The Fourth Estate: Fact or Fiction?

Royal Cambodian Army Commander Hun Manet, as representative of Prime Minister Hun Sen delivers a speech during a commemoration of the press freedom day on May 3. Photo by Sao Phal Niseiy

The World Press Freedom Day was marked in Cambodia on May 3 by an official ceremony presided over by Royal Cambodian Army Commander Hun Manet, representative of Prime Minister Hun Sen. Organized by the Ministry of Information, it was attended by the country’s UNESCO representative and diplomats.

The role in Cambodia of the “fourth estate,” as the press is known in democratic countries and as Hun Manet described it, was recognized for its contribution to the development of the country. The government guaranteed—one more time—the freedom of journalists to carry out their work. Great.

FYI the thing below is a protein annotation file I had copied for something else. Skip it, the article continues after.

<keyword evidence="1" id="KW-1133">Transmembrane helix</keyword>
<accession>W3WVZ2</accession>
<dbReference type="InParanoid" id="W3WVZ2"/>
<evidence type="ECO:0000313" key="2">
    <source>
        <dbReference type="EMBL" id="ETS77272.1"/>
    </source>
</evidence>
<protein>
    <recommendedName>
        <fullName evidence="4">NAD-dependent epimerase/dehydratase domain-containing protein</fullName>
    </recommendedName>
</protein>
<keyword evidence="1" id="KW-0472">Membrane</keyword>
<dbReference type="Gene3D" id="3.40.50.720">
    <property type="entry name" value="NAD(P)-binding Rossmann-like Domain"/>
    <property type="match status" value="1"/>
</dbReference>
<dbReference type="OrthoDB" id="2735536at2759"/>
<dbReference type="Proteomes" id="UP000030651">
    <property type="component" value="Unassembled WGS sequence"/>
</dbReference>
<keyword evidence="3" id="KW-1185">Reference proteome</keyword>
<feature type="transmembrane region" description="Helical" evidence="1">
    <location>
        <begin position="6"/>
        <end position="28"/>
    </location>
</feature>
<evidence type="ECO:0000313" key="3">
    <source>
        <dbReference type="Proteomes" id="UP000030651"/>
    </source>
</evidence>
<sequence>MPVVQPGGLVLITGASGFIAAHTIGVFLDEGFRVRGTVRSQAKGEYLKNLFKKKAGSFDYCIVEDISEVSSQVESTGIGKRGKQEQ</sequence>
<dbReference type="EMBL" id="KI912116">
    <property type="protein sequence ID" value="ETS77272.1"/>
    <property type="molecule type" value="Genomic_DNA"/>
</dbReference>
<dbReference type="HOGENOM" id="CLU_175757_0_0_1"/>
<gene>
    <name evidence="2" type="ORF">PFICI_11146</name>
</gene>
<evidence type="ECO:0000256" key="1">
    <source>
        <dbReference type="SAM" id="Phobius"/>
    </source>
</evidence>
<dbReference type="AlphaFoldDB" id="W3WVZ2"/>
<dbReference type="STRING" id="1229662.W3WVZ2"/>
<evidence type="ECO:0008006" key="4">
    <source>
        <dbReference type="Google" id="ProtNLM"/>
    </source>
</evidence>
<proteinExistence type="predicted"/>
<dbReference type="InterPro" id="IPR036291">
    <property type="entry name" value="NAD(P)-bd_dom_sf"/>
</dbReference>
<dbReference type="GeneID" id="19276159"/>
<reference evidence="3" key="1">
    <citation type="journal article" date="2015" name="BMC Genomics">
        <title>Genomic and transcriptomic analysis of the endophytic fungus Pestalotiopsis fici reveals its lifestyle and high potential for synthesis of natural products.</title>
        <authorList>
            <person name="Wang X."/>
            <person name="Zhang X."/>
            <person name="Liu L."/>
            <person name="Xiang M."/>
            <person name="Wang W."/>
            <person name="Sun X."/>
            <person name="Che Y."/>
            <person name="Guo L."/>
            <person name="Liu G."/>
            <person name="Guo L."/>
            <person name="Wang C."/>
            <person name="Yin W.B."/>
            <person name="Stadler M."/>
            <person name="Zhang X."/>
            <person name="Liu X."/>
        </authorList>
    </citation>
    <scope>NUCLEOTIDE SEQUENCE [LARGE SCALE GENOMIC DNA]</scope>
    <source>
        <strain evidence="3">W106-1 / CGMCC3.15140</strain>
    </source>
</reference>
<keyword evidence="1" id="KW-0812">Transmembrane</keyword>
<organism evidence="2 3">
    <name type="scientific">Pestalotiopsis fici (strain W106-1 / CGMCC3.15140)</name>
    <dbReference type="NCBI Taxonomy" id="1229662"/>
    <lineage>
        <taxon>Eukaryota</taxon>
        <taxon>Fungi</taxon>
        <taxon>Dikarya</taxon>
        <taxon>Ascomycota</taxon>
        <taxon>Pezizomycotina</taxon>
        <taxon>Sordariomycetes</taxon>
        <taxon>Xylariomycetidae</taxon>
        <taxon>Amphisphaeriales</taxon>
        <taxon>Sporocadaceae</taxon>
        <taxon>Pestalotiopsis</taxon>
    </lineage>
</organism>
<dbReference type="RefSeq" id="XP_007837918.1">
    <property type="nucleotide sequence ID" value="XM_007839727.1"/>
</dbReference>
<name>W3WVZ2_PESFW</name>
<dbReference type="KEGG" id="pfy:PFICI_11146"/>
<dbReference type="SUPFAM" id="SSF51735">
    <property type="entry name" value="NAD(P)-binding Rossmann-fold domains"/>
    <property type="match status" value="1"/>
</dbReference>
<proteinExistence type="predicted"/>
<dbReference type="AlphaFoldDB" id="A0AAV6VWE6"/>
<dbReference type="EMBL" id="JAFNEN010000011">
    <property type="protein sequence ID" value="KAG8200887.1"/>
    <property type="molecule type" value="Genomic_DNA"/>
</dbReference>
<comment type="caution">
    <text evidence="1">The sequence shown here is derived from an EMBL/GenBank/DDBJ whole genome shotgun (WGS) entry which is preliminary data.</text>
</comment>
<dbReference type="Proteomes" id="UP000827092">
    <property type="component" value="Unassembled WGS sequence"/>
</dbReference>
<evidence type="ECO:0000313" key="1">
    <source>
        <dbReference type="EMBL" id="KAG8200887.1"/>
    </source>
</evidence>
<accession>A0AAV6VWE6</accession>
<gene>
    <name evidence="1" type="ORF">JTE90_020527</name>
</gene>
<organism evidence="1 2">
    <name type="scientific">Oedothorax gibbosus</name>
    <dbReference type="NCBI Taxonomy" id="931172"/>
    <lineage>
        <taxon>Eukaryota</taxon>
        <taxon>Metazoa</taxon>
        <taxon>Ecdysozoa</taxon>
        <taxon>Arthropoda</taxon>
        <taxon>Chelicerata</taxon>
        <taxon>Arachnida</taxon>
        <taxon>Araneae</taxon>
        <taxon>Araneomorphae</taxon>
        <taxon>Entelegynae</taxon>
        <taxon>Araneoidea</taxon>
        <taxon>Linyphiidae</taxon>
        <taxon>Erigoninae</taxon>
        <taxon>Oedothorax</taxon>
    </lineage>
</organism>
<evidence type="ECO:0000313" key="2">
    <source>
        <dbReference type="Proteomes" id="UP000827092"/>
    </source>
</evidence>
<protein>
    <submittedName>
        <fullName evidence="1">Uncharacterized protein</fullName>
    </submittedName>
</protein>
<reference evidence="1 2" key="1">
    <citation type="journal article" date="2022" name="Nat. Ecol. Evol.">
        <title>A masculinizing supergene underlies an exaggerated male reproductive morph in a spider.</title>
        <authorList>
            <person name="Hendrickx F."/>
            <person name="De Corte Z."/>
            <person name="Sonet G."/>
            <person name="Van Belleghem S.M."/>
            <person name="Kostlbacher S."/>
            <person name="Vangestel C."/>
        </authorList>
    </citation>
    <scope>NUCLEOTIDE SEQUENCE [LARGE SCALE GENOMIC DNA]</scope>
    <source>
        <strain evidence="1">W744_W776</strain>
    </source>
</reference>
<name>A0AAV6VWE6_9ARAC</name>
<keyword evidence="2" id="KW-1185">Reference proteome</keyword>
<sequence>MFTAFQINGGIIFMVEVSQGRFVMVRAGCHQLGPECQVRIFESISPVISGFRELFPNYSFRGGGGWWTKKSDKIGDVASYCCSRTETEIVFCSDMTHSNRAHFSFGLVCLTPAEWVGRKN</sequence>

But essentially, in a democracy, it is not up to the authorities, whoever they are, to congratulate themselves for the freedom of the press and that of the journalists. We are referring here to the professionals who respect the code of ethics of the profession—because it is a profession—and not the frantic individuals on social media who think that one only has to express himself to produce information.     

It is up to these professional journalists, and only to them, to say, yes or no, if they feel free to carry out their profession. Can they cover the topics they wish to cover? Can they, without fear, seek and obtain from the authorities the information they need in order to do their job and serve the public? Can they give voice to all the people they believe should be heard in the context of the democratic debate? And so on.

The “Fourth Estate” serves its purpose in a democracy only when it can function freely, far from being concerned about being marked by official ceremonies organized by the three other estates. In complete independence.   


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